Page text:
First-time GAA Congress experience
Logging on for the GAA annual Congress for the first time was an interesting experience today.
Similar to the Meath GAA Co Board adjourned convention, last month there was plenty of advice in relation to 'mute' and 'unmute' as delegates tackled technology and were, for the most part, successful.
It all made for an amicable sort of meeting - oppostion to proposals and criticism of any type was minimal.
Surely that's a good way forward for more efficient meetings, but would it be a good way to complete business going forward (as they say) - that is as yet an unknown element of the new-era type meetings.
Normally, the GAA Congress would not be high on the agenda from a Meath Chronicle reporting perspective annually as there would normally be a glut inter-county football, hurling, ladies football and camogie along with some club action scheduled on a normal weekend at the end of February.
In the absence that 'normal activity' there was an opportunity to get the Congress experience without having to make any great effort in relation to travel and parking and traffic and all that hassle.
Outgoing GAA president John Horan hosted what was a historic occasion as it was the first Congree in a remote or digital format.
It was a totally new experience that could pave the way for more of the same in the immediate short-term due to the arrival of Covid-19 in early 2020.
The GAA's annual report stated at the outset.
"The GAA simply could not have navigated its way safely through 2020 without the significant support of governments both north and south.
"That support came in many forms and was consistent across changing administrations.
"The advice and guidance we received from the Department of Transport, Tourism and Sport, as it was at the outset, was invaluable as we repeatedly found ourselves in unchartered territory.
"The timely introduction of the various employment support measures made it possible for us to keep our staff in employment.
"The funding support for the entire sporting sector was unprecedented, and the GAA at all levels benefited hugely.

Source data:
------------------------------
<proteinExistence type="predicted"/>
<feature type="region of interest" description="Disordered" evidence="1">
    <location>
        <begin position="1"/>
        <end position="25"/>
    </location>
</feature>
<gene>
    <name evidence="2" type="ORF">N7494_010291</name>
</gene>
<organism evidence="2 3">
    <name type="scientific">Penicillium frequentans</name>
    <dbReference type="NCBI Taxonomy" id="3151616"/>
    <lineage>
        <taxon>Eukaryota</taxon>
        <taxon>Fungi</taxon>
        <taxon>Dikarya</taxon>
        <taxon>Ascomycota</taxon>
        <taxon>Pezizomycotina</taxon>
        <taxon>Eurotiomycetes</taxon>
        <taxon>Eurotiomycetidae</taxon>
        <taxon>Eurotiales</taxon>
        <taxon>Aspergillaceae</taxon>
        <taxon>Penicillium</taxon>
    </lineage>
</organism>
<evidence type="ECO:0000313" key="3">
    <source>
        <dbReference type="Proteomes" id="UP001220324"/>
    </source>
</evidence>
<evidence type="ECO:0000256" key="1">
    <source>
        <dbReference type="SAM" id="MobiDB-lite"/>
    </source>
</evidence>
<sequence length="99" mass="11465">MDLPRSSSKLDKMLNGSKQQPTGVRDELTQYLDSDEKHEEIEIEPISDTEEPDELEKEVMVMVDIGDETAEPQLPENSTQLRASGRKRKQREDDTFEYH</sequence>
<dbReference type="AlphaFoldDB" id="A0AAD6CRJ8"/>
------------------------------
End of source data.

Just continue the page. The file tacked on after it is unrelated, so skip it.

"Unfortunately our financial losses were still unprecedented, but government supports mitigated those losses significantly."
Former GAA president Sean Kelly questioned the loss of elite status and why other sports - rugby, soccer, athletics - held on to the elite status.
"Our covid advisory group is quite happy that we are not playing at the moment - across all strands - ladies football, camogie, football and hurling," stated GAA Director General Tom Ryan.
"There is no loss in status for the GAA, and that aspect has been stirred up a bit by inter-county managers," he added.
The financial report was dealt with efficiently by that man charged with that task for the GAA, Ger Mulryan.
"It was a very challenging year financially with a deficit for 2020 of €27.1m compared to a €3m surplus in 2019," he stated acknowledging the crucial financial support received from Government.
Looking at the costs associated with inter-county football and hurling teams he added:
"The payment of inter-county player expenses was centralised for 2020 and a defined playing season will help control the costs," he indicated.
In relation to development projects across the country and the 2021 competitions he revealed:
"Direct infrastructure grants will not be available in 2021 and further Government support will be sought to support the staging of national competitions," he said.
"We will bounce back from this, we are in the middle of a two-year period of tricky financial planning, but it will passand we will bounce back," he concluded..
The next phase was the debate and voting on motions.